American biscuits are quintessential Southern. To be clear; the fluffy, flakey, melt-in-your-mouth, buttery, lightly, browned disks made of flour, fat, milk or buttermilk are all characteristics of a typical Southern biscuit. There was never a question of whether or not I’d cover biscuits on the Dirty Skillet but rather how and where do I start? How many is too many biscuit recipes? Needless to say, this will not be the last time you see a biscuit recipe here.
While I’m a work in progress when it comes to baking, I was pretty confident about tackling these biscuits. In general, I’ve made biscuits with my mom on many occasions, each very freeform and huge. I guess you’d call them cathead biscuits. But this go around I wanted to create something with a little more height and structure. With a little light research, I learned that one of the keys to getting that desired height is to make sure each biscuit touches each other in the pan. Mind. Blown. That never occurred to me. That little change, made a big difference in the end.
3 cups self-rising flour + extra for dusting working surface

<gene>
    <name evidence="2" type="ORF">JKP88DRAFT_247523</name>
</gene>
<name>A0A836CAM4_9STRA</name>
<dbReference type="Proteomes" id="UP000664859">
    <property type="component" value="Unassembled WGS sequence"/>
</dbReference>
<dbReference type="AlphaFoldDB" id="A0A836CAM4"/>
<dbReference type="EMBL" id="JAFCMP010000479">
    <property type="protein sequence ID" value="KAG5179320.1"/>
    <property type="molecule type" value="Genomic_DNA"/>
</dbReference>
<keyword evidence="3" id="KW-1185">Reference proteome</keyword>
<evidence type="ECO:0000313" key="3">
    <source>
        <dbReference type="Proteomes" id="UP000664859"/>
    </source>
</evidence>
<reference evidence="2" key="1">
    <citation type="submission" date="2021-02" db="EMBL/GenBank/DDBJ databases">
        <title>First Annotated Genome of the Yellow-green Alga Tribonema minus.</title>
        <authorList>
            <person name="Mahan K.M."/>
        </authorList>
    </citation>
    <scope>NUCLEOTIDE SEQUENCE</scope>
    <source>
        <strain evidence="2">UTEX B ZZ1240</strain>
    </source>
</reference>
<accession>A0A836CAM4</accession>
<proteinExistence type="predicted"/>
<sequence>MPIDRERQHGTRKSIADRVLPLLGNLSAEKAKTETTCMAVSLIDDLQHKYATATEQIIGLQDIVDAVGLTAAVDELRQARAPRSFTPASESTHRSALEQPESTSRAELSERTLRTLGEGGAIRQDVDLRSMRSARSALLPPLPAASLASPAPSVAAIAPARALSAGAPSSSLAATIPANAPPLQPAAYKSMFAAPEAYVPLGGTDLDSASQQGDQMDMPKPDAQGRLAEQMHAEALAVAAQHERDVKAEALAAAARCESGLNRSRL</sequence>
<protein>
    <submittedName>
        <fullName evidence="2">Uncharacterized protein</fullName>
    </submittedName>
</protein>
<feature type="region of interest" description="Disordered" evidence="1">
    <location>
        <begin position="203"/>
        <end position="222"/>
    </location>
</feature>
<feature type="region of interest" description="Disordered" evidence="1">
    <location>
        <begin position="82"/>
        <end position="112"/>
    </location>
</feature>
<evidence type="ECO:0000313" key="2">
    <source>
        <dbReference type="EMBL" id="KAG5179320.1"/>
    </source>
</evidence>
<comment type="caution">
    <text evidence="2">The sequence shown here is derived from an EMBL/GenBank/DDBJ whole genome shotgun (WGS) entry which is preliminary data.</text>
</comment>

1½ sticks of cold butter + 2 tablespoons melted (optional)
3 ounces cold cream cheese
1½ cups cold buttermilk (to start)
1 tablespoon vegetable shortening
1. Place a cast iron skillet in the oven and preheat to 425 degrees.
2. Add the flour to a large mixing bowl. Using a fork or pastry cutter, cut the cold butter and cream cheese into the flour. You’re looking for a crumbly consistency. Next, pour the buttermilk into the bowl and stir until just combined. The dough should be very sticky and tough to manage by hand. Add more buttermilk if dough is still dry. Dust the top of the dough and the surface of a clean countertop.
3. Turn your dough onto the top of the countertop. Dust the top (formerly the bottom) of the dough with flour. Gently pat down the dough until you have about ½ inch thick round. Cut out biscuits using a 2.5-inch cutter (or wine glass in my case) making sure you cut straight down. Place biscuits aside on the flour dusted countertop as you reform dough to cut out remaining biscuits. You should be able to get about 8 biscuits with a few scraps leftover.
4. Take the hot skillet out of the oven. Add the vegetable shortening and let it melt. This should happen fairly, quickly. Starting on the outer edge of the skillet, place your biscuits in the skillet so that they touch. Bake biscuits for 20-25 minutes. Brush biscuits with butter (optional).